To add on there's somewhat conflicting with information of previous papers some of which it references. for example the paper by Baird and Horner make no mention of a ovoid fossa above the medial condyle, which can be understandable since there were no other known Tyrannosaurs from Appalachia at the time so finding autopomorphic features may not have seemed necessary. But then we get to (Brusatte et al. 2011). In this paper this I believe is the first mention of this feature being autopomorphic however the paper mainly focuses on the Dryptosaurus holotype and only sparsely mentions the Phoebus Landing specimen and when it does, it is intended to be distinguished from the holotype.

 

(Brusatte et al. 2011)

Beginning in the middle of the 20th century, and especially gaining steam in the 1970s, paleontologists began to recognize similarities between Dryptosaurus and the characteristic Late Cretaceous tyrannosaurids Albertosaurus and Tyrannosaurus from western North America (e.g., Gilmore, 1946; Steel, 1970; White, 1973). Baird and Horner (1979) formally referred Dryptosaurus to Tyrannosauridae, but this was based on the tyrannosaurid affinities of a femur from North Carolina that was tentatively referred to Dryptosaurus, not the holotype.

___________________________________________________________________________________________________________________________________________________________________________________________________

This excerpt was used to disprove any referral of Dryptosaurus to tyrannosauridae just because a separate bone conferred to Dryptosaurus was described to have similarities to Albertosaurines. And of described tyrannosauroid material in Appalachia, femoral morphology that are most conferred to Albertosaurines is Appalachiosaurus (Carr et al. 2005).

 

for comparison here are the distal ends of the Dryptosaurus holotype, Phoebus Landing specimen, Gorgosaurus libratus and the Appalachiosaurus holotype. All shown through the medial view as that's where it seems agreed upon the most diagnostic features of Appalachian Eutyrannosaurs occur.

 

Not to scale

501206983_DryptosaurusHolotypecast.PNG.86777b5b392839703381957d2cb4a0d5.PNG 1471337117_AppalachiosaurusHolotype.PNG.59eac0cc8db1d319ea391965dcb0e8fd.PNG 458238180_PhoebusLandingEutyrannosaur.PNG.7f30e55b942005611ca51cbe5587a7c0.PNG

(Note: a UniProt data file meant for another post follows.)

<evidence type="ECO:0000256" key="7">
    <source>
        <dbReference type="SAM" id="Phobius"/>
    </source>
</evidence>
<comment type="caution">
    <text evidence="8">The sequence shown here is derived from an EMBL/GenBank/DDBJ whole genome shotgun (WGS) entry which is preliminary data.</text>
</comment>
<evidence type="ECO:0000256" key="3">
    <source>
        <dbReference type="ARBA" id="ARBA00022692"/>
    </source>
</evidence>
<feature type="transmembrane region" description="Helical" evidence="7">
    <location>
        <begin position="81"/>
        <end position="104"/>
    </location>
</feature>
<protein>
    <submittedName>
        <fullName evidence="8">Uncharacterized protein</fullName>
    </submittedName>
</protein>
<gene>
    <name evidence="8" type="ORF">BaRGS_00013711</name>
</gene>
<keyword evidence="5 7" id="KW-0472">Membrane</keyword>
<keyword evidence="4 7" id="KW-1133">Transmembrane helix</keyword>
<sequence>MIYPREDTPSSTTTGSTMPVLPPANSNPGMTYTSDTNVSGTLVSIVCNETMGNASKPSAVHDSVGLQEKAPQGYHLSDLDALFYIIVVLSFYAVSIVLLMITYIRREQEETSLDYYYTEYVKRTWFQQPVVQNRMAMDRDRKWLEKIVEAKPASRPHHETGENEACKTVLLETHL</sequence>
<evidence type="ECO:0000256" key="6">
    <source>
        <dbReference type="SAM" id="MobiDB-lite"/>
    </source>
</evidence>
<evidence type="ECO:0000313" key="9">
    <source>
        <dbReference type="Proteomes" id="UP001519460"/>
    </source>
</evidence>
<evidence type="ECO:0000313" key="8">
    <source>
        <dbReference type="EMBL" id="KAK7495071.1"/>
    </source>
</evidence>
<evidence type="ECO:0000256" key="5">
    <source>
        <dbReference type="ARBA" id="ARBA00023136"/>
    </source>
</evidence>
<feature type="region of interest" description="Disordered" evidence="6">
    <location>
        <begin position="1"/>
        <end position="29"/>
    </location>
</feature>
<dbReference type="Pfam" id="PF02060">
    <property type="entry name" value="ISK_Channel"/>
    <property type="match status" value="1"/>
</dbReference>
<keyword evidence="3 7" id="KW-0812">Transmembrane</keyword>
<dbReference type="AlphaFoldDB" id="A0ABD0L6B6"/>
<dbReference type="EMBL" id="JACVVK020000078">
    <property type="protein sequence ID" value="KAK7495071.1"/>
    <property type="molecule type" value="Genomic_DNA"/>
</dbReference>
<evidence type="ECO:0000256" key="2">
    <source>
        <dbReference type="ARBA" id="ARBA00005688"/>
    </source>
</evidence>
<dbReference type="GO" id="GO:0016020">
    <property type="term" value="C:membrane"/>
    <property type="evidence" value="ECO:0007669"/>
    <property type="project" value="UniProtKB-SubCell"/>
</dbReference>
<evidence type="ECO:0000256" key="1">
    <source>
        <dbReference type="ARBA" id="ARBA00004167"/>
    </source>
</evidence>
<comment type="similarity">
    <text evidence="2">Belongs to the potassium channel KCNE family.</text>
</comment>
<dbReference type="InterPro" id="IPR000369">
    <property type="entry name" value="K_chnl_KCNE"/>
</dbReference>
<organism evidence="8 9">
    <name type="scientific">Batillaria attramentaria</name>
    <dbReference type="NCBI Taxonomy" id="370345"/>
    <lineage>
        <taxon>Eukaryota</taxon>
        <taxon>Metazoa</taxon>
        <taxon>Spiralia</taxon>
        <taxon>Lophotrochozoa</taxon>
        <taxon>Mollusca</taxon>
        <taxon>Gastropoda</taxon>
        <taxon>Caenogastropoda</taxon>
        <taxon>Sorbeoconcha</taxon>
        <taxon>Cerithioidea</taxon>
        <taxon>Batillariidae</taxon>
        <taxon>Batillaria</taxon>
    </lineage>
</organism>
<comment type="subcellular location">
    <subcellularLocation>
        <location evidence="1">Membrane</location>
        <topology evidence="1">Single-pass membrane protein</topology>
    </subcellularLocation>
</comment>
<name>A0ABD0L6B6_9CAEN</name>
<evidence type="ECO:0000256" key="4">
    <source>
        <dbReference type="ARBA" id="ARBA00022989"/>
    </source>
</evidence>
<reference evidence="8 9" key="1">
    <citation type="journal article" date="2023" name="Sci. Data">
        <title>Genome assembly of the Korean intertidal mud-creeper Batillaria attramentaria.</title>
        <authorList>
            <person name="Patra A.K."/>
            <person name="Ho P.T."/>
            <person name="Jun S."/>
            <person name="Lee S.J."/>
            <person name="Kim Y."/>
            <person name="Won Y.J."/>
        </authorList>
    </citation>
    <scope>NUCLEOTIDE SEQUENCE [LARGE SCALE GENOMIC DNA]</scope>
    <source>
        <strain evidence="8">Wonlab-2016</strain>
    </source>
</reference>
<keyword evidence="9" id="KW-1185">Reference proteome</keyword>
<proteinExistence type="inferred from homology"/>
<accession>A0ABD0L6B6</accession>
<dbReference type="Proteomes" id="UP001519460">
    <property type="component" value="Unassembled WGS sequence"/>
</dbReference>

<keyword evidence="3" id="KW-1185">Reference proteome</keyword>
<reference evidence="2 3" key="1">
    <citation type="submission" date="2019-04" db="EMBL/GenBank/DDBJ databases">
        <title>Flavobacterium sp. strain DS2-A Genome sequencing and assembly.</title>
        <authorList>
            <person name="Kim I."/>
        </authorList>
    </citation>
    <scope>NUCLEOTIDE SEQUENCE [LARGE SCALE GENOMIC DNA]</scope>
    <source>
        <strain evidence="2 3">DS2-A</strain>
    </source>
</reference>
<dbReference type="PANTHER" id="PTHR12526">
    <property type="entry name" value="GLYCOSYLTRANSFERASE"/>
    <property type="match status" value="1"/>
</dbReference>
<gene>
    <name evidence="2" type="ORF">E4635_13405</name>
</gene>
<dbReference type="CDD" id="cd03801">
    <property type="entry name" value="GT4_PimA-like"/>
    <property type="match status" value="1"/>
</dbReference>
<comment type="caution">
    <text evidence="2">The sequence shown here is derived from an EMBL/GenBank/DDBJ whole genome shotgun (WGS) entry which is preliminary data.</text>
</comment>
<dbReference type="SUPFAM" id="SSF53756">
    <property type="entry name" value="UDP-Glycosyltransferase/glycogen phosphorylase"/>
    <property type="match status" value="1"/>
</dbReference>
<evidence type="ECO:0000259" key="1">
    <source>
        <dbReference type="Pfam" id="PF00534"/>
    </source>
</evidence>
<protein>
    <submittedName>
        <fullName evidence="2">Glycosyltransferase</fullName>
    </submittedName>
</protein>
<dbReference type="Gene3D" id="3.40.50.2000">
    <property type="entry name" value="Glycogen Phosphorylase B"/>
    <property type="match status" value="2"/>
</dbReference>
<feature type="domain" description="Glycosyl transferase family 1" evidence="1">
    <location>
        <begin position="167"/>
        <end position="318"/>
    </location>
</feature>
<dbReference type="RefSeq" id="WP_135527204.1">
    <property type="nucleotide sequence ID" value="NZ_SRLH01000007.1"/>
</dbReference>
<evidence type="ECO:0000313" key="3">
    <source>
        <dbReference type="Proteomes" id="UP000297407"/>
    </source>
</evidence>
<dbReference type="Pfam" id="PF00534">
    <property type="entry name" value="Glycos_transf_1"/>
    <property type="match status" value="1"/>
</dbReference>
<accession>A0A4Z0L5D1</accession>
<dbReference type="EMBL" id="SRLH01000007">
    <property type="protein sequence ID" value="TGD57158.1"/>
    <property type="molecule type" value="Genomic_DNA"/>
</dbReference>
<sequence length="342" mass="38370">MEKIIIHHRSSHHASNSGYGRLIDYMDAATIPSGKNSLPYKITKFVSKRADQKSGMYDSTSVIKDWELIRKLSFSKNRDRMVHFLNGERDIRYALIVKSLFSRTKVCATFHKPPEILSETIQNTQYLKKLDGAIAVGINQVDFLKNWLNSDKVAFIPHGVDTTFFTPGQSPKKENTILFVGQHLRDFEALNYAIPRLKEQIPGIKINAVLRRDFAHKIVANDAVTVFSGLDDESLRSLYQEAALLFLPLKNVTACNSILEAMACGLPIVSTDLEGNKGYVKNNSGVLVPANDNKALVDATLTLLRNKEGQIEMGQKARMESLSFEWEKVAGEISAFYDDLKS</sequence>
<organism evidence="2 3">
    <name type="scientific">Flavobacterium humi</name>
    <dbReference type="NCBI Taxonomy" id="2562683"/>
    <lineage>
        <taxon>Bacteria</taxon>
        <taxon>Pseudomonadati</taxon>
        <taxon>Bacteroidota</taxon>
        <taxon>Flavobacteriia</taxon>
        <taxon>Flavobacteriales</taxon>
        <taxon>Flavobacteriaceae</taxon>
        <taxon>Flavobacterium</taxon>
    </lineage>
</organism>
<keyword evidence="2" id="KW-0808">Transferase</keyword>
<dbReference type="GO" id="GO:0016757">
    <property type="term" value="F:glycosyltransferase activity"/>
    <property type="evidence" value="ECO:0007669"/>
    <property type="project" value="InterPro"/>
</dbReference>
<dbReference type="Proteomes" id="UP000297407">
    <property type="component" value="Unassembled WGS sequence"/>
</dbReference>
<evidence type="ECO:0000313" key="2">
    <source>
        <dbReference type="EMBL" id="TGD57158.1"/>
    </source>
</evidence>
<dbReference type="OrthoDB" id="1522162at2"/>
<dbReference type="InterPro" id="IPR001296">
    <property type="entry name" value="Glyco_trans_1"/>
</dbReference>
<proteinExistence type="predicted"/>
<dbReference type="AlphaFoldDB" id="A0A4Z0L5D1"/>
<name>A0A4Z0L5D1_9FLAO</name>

Left Femur, Dryptosaurus aquilunguis ANSP 9995 (Holotype)    Right Femur, Appalachiosaurus montgomeriensis RMM 6670 (Holotype)    Right Femur, Phoebus Landing Eutyrannosaur ANSP 15330

 

1107498163_GorgosaurusLibratus.PNG.b6ea741f24142428e9bc532d9943b1c3.PNG

   Left Femur, Gorgosaurus Libratus Source; T. Cullen

 

As you can see despite some being left associated and right associated, the Dryptosaurus holotype has different morphological tendencies when compared to the other three. On the anterior end it seems pretty homologous. The anteromedial process on each is smaller than the crest on the anterolateral side or the same size in the case of the Gorgosaurus. But only the Dryptosaurus anterior concaves inward. It is more noticeable on the cast than in the real fossil from (Baird an Horner et al. 1979) due to the original suffering from pyrite's disease. The cast also better preserves the anterolateral crest. But I digress, on none of the other three does the anterior end concavely. Not only that but on the ventral end we get some real differing features.

 

Lets start with Appalachiosaurus, as seen from the pictures as well as descriptions (Carr et al. 2005) the holotype femur has a greatly exaggerated internal medial condyle to the point where the lateral condyle ventrally seems almost nonexistent. The Phoebus Landing tyrannosaur also shares this pattern where it's intermedial condyle is noticeably larger although obviously not as pronounced as the RMM 6670 holotype, although this could be simply attributed to being an earlier ontogenetic phase if they are indeed the same taxa. They both also have a deeper popliteal fossa no doubt from the larger medial condyle. Gorgosaurus Libratus also has this same occurrence. But for Dryptosaurus something very wonky is going on. The medial inner condyle is short and interestingly it's most elevated point is less distal and closer to the shaft. When crossing diagonally across the shaft to merge with the lateral condyle it is noticeably a more prominent ridge buttressing the lateral crest on the anterior side (Baird Horner 1979).

 

And when it comes to the ovoid fossa along the medial surface (Brusatte et al. 2011) I am skeptical that it is specifically an autopomorphic feature to Dryptosaurus. As not only does Gorgosaurus have this feature, there isn't enough described tyrannosaur femoral material from Appalachia to make a precise assessment. Even the femur from the Appalachiosaurus holotype, it's nearly impossible to tell whether this genus possessed the same fossa due to the heavily disarticulated nature of the specimen.

 

My personal conclusion is that the Phoebus Landing tyrannosaur femur doesn't belong to Dryptosaurus. It's of an Appalachiosaurus of a younger ontogenetic stage or it's an as of yet undescribed taxa that is phylogenetically either in the same clade as Appalachiosaurus and Tyrannosauridae, more derived from D. aquilunguis or shares a separate clade with Appalachiosaurus itself.

 

My educated guess for a phylogenetic tree:

2069562390_Eutyrannosauriaphylogenetictree.PNG.175ecf1ebb20e9da289f0f58c6450dd6.PNG

 

Please let me know if I missed something here. I could very well be wrong and ANSP 15330 is actually a Dryptosaurus or perhaps a different species or part of a theoretical Dryptosauridae family along with D. aquilunguis that is less derived from Appalachiosaurus.

 

 

 

Edited by AlexSciChannel
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Suggest you take you hypothesis to the author of that paper or someone very familiar with eadtern tyrannosauroids.